Freelancers can use a blog to introduce readers to their online portfolio and network with potential clients.
It takes a lot of work to create a successful blog, but as a long-term career goal, a blog can prove an invaluable networking resource.Social media mistakes that hurt your career
Whether you’re blogging, tweeting, Facebooking or Linking In, remember social media can hurt your job search just as much as it can help. The lines between your personal and business life have blurred, and photographs and gossip shared between friends can be seen by potential employers.
Many people use two Facebook / Twitter accounts – one for friends and family only, which is strictly private and not advertised, and one for networking / business, which is still personable without all the ranting / incriminating photographs. This technique works well for many people, but be aware photographs and information from private accounts can still be hacked and distributed.
Here are some common problem areas of Social media, and how you can avoid destroying your job prospects.
Facebook revolutionised social media by introducing the status update – a little sentence for you to instantly tell your friends what you’re thinking. Twitter took the status-update concept to a whole new level, introducing the concept of “microblogging”.
Status updates and “tweets” are no longer simply ways to keep in touch with friends and family, they’re powerful tools for projecting your personal brand and connecting with potential employers … and therein lies the problem.
Too many people forget what they say online is public (even with privacy settings). Stories abound of people bad-mouthing their boss or company to their Facebook “friends”, only to find out they’ve been fired the next day.
Exercise discretion with social media. Not everything you think and do should go online. Apply the rule your mother taught you: “If you can’t say something nice. Don’t say anything at all.” Don’t bad-mouth companies, publications or people, because you never know who might be watching. Even if you never intend to work for that person ever, your dream boss might be their best friend or spouse. Think before you tweet.
Ranting and Negativity
Watch out for overly personal or negative status updates or blog posts. We all love a little whine now and then, but if all your status updates are what you’re eating on your new low-carb diet, how unfair the world is or how much you hate the government / council / car drivers / cyclists / conservatives / liberals / religious fanatics / toasted sandwich machines, then you sound like someone with a bad attitude, and no one will want to work with you.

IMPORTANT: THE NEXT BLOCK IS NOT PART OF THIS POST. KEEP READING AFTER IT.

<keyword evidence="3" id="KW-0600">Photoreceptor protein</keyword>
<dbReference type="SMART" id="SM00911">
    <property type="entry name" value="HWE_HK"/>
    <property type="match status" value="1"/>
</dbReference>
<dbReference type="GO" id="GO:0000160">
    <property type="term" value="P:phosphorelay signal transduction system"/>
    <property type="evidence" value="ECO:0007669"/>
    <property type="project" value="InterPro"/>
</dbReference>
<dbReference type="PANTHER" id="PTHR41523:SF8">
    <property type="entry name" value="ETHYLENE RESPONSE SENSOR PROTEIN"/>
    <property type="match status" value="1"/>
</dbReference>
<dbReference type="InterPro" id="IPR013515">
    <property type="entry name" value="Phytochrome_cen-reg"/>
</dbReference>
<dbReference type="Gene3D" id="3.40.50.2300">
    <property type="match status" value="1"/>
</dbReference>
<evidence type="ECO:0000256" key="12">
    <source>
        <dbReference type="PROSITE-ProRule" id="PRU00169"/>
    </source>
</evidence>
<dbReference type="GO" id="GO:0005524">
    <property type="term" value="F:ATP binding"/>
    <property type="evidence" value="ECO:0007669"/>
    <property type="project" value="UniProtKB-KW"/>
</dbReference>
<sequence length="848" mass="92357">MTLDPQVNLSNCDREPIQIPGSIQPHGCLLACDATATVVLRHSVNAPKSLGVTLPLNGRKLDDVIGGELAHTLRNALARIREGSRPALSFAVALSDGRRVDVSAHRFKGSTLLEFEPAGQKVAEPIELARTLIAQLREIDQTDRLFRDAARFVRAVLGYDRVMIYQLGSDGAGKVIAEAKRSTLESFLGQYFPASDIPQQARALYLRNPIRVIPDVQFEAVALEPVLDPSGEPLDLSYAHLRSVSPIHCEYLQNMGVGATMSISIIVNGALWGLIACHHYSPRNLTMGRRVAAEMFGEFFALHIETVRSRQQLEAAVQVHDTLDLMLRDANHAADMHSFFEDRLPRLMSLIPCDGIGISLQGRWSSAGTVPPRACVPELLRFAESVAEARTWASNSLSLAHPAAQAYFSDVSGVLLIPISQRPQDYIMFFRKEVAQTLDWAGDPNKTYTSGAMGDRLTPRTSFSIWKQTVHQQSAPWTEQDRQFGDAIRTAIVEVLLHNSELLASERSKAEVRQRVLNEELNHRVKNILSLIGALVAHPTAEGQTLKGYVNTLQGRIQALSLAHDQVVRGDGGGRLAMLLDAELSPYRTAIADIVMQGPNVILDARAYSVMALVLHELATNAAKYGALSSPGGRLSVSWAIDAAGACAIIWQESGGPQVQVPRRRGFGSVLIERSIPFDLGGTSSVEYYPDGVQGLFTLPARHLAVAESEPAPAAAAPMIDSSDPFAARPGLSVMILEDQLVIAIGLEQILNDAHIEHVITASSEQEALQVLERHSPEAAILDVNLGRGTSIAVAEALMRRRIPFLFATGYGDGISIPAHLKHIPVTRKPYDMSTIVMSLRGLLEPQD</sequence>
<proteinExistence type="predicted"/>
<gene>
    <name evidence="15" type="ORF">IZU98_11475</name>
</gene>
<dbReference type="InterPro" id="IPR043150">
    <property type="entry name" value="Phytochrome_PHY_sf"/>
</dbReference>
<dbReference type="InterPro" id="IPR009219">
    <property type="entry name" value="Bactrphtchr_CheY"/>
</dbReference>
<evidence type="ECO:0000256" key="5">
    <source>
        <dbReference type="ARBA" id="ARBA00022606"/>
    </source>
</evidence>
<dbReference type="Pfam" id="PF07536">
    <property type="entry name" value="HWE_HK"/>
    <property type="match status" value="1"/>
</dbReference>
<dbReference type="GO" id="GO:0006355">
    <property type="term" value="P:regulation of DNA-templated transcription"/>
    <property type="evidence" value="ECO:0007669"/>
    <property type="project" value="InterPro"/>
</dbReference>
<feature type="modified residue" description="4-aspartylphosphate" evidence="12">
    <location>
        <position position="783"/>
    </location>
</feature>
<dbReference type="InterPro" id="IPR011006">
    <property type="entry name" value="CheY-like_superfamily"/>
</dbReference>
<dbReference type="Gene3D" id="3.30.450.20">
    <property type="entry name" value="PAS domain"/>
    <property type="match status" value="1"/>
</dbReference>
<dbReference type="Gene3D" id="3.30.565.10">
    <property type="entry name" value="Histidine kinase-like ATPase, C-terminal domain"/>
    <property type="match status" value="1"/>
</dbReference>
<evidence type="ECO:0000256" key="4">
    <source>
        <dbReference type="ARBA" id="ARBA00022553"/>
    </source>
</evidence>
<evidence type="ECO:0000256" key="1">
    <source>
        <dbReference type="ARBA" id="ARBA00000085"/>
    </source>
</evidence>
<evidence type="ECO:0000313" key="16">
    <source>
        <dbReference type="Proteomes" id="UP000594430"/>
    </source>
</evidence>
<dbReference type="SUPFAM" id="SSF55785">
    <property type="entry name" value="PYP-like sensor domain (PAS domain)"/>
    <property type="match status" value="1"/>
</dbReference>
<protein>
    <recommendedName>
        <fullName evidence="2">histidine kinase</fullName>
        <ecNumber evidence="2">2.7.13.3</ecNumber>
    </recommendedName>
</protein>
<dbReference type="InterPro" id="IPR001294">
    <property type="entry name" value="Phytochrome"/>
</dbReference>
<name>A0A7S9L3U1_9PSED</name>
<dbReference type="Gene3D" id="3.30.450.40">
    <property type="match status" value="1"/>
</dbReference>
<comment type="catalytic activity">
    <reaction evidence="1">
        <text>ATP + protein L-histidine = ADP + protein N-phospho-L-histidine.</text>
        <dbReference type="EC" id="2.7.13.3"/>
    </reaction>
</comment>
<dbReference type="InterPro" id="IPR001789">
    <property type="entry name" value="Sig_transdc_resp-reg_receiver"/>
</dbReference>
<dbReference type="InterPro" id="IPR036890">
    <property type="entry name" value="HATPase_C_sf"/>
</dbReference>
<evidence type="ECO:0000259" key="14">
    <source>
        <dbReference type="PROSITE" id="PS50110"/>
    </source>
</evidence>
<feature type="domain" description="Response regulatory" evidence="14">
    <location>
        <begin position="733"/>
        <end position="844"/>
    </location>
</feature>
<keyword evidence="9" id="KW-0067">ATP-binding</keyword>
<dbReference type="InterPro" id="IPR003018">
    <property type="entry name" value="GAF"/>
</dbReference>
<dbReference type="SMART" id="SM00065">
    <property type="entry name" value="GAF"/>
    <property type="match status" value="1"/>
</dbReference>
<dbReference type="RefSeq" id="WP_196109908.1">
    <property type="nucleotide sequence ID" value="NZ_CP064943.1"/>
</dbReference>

If you’re having a bad day, resist the urge to rant. Instead, say something like “I’m having a bad day. Share a funny link to cheer me up!”
After status updates, compromising photographs cause the most problems for potential employees. We all heard the story of the two Dominoes pizza employees fired after posting a video of themselves in unmentionable situations with a pizza. Pictures of you making rude signs, lewd gestures, guzzling pints at a party, or even pictures where you simply don’t look your best might adversely affect your chances of landing a job with your dream company.
An employer looks at these pictures and thinks “if I found these, so could our customers? Is this really the image I want the company to project?” If not, you have no chance for the job, and all because of Facebook.
Before you post photographs on your Facebook or share them on Twitter, ask yourself “would I be comfortable if my boss / grandmother / the president saw this picture? Does this picture represent the ‘me’ I want employers to see?” If not, don’t post.
Social media games like “Farmville” can be a lot of fun, but they spam your friends’ status feeds – including the feeds of potential employers and contacts – and this can get you de-friended and blacklisted fast. Try to limit these applications to personal accounts only.
These days, the lines between your online persona and your real life personality don’t exist. Social media has allowed us the unique ability to personally connect with people we admire and respect. While most people use social media to stay in touch with friends and watch celebrities, many people are using Facebook, Twitter, LinkedIn and others to gain important contacts and network their way to their dream jobs.